Lifestyle Modifications May Mitigate Disease Risk Among Menopausal Women

Lifestyle Modifications May Mitigate Disease Risk Among Menopausal Women

Structured counseling about lifestyle modifications in diet and exercise may help mitigate disease risk and symptomatology among menopausal women, according to findings presented in a poster session at the Annual Meeting of the North American Society of Menopause (NAMS) 2022, held October 12-15 in Atlanta, Georgia. Lead author Eshani Dixit, BA, of Rutgers Robert Wood Johnson School of Medicine, received a NAMS New Investigator Award for this research.

“Menopausal people are eager to discuss diet and exercise changes with their health care providers; providers can and should use visits to discuss the positive impact that exercise and dietary modifications can have on managing menopausal symptoms and preventing diseases, such as osteoporosis,” Dixit said in an interview.

“As is the case with most conversations between patients and providers, the lifestyle modification conversation is an opportunity for shared decision-making,” Dixit said. “While the evidence gives us guidelines for recommending changes, effective advice involves the introduction of sustainable goals. We also found that group counseling, if possible, is a useful tool.”


Keep reading

Study justification

Current recommendations for managing menopausal symptoms include modifying diet and exercise habits. These lifestyle changes may also mitigate the risk of diseases that increase in incidence in women after the menopausal transition, including cardiovascular disease, osteoporosis, and cancers of the reproductive tract.

To corroborate many of the popular beliefs about the role of lifestyle modifications in menopause, Dixit and colleagues Gloria Bachmann, MD, MMS, and Juana Hutchinson-Colas, MD, MBA, conducted a literature search of published studies between 1995 and 2022.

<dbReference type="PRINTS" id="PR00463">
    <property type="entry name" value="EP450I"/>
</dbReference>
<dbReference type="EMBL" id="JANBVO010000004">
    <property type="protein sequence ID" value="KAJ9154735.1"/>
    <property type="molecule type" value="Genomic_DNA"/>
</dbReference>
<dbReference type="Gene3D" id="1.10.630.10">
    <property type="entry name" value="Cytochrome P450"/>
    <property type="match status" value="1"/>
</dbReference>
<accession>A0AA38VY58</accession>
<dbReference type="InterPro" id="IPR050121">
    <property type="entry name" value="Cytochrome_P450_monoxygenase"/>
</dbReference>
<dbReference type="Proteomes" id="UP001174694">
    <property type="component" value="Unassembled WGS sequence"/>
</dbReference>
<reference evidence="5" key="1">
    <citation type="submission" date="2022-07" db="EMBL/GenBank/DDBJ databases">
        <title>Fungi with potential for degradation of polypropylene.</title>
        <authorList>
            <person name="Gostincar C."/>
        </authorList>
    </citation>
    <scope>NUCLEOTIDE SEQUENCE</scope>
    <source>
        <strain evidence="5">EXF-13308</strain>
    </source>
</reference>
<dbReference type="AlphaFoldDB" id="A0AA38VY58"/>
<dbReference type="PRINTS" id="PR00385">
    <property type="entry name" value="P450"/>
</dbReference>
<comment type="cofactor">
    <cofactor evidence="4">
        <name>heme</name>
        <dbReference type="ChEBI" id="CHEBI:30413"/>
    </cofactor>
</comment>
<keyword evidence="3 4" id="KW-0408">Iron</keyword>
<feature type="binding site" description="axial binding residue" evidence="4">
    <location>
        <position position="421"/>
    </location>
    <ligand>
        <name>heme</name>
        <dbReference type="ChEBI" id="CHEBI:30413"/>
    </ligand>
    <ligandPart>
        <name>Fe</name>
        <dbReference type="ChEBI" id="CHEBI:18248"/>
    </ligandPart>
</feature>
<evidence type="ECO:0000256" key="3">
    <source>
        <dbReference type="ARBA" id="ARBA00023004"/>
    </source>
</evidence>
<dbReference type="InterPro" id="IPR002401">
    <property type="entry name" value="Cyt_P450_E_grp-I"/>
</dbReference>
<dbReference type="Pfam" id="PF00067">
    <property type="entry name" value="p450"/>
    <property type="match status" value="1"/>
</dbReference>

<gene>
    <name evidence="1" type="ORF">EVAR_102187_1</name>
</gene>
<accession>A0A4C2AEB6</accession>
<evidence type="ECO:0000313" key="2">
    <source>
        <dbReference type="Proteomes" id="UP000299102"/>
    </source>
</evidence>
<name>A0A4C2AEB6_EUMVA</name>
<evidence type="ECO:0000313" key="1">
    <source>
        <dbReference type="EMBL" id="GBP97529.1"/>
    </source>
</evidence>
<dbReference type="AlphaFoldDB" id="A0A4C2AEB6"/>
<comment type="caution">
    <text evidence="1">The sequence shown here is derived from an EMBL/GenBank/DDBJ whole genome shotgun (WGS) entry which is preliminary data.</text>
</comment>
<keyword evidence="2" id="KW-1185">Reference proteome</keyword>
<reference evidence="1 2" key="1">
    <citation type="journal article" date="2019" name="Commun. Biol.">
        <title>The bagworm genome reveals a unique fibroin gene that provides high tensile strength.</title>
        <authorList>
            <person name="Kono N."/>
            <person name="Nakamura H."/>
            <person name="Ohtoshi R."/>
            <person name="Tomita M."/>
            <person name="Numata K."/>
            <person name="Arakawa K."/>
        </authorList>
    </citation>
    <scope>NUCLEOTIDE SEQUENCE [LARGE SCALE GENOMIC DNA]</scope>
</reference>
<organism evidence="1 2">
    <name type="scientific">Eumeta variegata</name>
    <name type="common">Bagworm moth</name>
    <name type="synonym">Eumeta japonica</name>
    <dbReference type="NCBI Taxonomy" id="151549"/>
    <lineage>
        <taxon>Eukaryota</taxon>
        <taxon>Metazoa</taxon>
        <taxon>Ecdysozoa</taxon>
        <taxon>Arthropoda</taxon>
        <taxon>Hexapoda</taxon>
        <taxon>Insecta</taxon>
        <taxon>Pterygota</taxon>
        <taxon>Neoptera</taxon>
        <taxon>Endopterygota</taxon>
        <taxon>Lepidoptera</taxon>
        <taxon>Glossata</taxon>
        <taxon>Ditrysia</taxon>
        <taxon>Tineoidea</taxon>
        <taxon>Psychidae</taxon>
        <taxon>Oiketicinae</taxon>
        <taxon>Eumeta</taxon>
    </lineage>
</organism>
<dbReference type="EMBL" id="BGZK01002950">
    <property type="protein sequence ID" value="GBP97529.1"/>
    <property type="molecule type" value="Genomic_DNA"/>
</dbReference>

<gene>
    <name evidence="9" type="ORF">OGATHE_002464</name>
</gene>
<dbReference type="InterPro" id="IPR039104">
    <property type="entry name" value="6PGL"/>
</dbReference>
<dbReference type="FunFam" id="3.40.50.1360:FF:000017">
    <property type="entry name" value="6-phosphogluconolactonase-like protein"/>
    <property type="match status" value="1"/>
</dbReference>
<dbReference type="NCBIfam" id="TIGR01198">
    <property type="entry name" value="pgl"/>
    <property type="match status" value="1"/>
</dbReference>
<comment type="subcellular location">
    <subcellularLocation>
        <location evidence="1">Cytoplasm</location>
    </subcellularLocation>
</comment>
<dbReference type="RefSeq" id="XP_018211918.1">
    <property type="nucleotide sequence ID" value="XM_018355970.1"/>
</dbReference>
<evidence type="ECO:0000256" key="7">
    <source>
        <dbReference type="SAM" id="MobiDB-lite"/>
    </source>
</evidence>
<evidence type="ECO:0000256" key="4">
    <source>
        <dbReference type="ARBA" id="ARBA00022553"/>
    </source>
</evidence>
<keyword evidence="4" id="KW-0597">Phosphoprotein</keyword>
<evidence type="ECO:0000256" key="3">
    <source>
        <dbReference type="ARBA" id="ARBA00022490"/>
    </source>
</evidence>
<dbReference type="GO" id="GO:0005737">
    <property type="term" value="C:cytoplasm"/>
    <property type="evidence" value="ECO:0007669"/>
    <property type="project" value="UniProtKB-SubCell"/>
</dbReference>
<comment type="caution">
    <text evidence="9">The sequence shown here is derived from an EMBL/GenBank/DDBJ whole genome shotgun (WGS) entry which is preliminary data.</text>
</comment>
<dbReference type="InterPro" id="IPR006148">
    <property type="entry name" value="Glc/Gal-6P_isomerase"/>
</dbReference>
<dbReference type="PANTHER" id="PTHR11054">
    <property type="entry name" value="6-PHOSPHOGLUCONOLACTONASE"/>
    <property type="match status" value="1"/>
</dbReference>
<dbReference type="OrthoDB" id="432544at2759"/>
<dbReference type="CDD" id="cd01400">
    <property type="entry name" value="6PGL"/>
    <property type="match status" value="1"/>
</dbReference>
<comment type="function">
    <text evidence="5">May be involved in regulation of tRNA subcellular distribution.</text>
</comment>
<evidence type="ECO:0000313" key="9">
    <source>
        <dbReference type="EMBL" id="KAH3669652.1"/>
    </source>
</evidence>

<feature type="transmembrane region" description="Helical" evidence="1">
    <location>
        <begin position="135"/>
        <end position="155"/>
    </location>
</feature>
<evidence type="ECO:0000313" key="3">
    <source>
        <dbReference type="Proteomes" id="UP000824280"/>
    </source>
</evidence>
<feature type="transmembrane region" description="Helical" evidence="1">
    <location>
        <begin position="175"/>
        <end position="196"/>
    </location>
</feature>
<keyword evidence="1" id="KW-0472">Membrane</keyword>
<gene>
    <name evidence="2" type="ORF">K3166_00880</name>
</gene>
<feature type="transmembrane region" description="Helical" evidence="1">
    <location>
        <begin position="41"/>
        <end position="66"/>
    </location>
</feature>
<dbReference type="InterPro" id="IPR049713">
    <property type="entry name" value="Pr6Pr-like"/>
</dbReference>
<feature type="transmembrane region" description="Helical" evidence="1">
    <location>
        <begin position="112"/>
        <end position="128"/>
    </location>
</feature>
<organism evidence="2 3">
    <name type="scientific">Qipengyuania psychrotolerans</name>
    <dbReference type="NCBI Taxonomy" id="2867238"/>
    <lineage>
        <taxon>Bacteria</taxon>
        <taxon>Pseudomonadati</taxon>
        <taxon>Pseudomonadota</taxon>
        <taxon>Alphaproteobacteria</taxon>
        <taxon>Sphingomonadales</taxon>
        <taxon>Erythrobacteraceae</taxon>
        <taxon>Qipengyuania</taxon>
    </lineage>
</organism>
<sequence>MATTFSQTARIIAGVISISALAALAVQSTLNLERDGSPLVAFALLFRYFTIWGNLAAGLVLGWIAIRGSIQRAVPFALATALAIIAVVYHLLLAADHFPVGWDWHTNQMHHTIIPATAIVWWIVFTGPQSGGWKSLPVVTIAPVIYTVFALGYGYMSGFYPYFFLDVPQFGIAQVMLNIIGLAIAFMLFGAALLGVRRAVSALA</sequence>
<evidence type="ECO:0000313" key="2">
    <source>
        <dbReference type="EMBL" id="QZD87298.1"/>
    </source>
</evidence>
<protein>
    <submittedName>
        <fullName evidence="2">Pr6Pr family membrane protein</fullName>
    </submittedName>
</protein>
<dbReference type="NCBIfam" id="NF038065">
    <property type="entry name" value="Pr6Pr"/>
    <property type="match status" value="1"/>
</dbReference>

Key findings on diet and exercise in menopausal people

To improve vasomotor symptoms, the study findings suggest that menopausal people should consume a diet rich in fiber and fruit. This diet has been shown to alter the level of circulating sex hormones and may protect against breast and gynecological cancer.

Exercise, including weight-bearing exercise, has also been associated with relief of vasomotor symptoms associated with menopause in some women. In addition, exercise has been found to increase high-density lipoprotein cholesterol levels in this age group and can potentially reverse bone loss among people with osteoporosis along with increased dietary calcium and vitamin D, they noted. the study authors.

Findings of the FLEMISH Trials show that a 16-week exercise program (60-minute sessions 3 days a week) improved menopause-related symptoms, including vasomotor symptoms, psychological state, and partner relationships. other’s data to study found that group counseling improved diet, exercise, and foot care behaviors among menopausal women with diabetes.

In general, people with menopause report an interest in participating in lifestyle-focused programs that provide recommendations for diet and exercise modifications aimed at improving menopause-related symptomatology, the study authors said.

This review may have been limited by not performing a consensus analysis. These findings should be confirmed in a controlled study, they added.

WPSI Obesity Prevention Recommendations for Women in Midlife

These findings are in line with the WPSI recommendations to discuss obesity prevention strategies with all women ages 40 to 60, even if they are not overweight.

“Many of the strategies that are considered part of obesity prevention are also strategies that protect heart and bone health, among other things,” Dixit said. “BMI and weight control aside, diet and exercise modification have many other benefits for menopausal women. If people see healthy, desired weight loss through these changes, that could be an advantage, but the goal should be to create sustainable behaviors that demonstrate improvement in their overall health.”

conclusion

Education that provides lifestyle advice on diet and exercise goals that can alleviate symptoms associated with menopause and mitigate disease risk may be beneficial, the researchers concluded. A separate lifestyle visit for perimenopausal care may be the optimal opportunity to start these conversations with patients, they noted.

Visit Clinical Advisor meetings section for complete coverage of NASM 2022.

Font

Dixit E, Bachmann G, Hutchinson-Colas J. Improving diet and exercise counseling for menopausal women. Poster presented at: NAMS 2022 Annual Meeting; October 12-15, 2022; Atlanta Georgia.

This article originally appeared on Clinical Advisor

Leave a Comment